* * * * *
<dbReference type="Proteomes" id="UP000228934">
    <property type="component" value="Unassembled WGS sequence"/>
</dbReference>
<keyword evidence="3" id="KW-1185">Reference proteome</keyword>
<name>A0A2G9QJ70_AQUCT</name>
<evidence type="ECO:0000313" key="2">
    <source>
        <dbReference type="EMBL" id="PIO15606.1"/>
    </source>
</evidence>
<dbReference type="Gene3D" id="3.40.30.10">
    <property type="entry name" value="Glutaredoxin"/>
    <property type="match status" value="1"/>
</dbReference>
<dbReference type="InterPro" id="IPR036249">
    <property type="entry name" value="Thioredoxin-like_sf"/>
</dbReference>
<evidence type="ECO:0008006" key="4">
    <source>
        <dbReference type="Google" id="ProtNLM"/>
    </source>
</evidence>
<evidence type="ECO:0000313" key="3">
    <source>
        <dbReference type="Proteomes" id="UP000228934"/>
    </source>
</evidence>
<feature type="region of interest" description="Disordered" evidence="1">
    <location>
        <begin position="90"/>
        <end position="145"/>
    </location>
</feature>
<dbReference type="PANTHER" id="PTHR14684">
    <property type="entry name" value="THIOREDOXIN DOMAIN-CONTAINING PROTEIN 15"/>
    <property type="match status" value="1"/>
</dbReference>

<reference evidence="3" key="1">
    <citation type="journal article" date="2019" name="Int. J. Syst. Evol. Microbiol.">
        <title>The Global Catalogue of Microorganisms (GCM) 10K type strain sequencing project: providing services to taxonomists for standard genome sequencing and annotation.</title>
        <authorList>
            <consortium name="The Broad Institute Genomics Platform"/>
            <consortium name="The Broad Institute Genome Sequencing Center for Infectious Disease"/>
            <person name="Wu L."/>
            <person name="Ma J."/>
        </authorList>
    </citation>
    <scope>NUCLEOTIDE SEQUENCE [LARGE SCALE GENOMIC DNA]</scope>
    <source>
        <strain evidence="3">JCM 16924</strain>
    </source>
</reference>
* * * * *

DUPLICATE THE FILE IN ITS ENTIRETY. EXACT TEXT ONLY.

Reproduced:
<dbReference type="Proteomes" id="UP000228934">
    <property type="component" value="Unassembled WGS sequence"/>
</dbReference>
<keyword evidence="3" id="KW-1185">Reference proteome</keyword>
<name>A0A2G9QJ70_AQUCT</name>
<evidence type="ECO:0000313" key="2">
    <source>
        <dbReference type="EMBL" id="PIO15606.1"/>
    </source>
</evidence>
<dbReference type="Gene3D" id="3.40.30.10">
    <property type="entry name" value="Glutaredoxin"/>
    <property type="match status" value="1"/>
</dbReference>
<dbReference type="InterPro" id="IPR036249">
    <property type="entry name" value="Thioredoxin-like_sf"/>
</dbReference>
<evidence type="ECO:0008006" key="4">
    <source>
        <dbReference type="Google" id="ProtNLM"/>
    </source>
</evidence>
<evidence type="ECO:0000313" key="3">
    <source>
        <dbReference type="Proteomes" id="UP000228934"/>
    </source>
</evidence>
<feature type="region of interest" description="Disordered" evidence="1">
    <location>
        <begin position="90"/>
        <end position="145"/>
    </location>
</feature>
<dbReference type="PANTHER" id="PTHR14684">
    <property type="entry name" value="THIOREDOXIN DOMAIN-CONTAINING PROTEIN 15"/>
    <property type="match status" value="1"/>
</dbReference>

<reference evidence="3" key="1">
    <citation type="journal article" date="2019" name="Int. J. Syst. Evol. Microbiol.">
        <title>The Global Catalogue of Microorganisms (GCM) 10K type strain sequencing project: providing services to taxonomists for standard genome sequencing and annotation.</title>
        <authorList>
            <consortium name="The Broad Institute Genomics Platform"/>
            <consortium name="The Broad Institute Genome Sequencing Center for Infectious Disease"/>
            <person name="Wu L."/>
            <person name="Ma J."/>
        </authorList>
    </citation>
    <scope>NUCLEOTIDE SEQUENCE [LARGE SCALE GENOMIC DNA]</scope>
    <source>
        <strain evidence="3">JCM 16924</strain>
    </source>
</reference>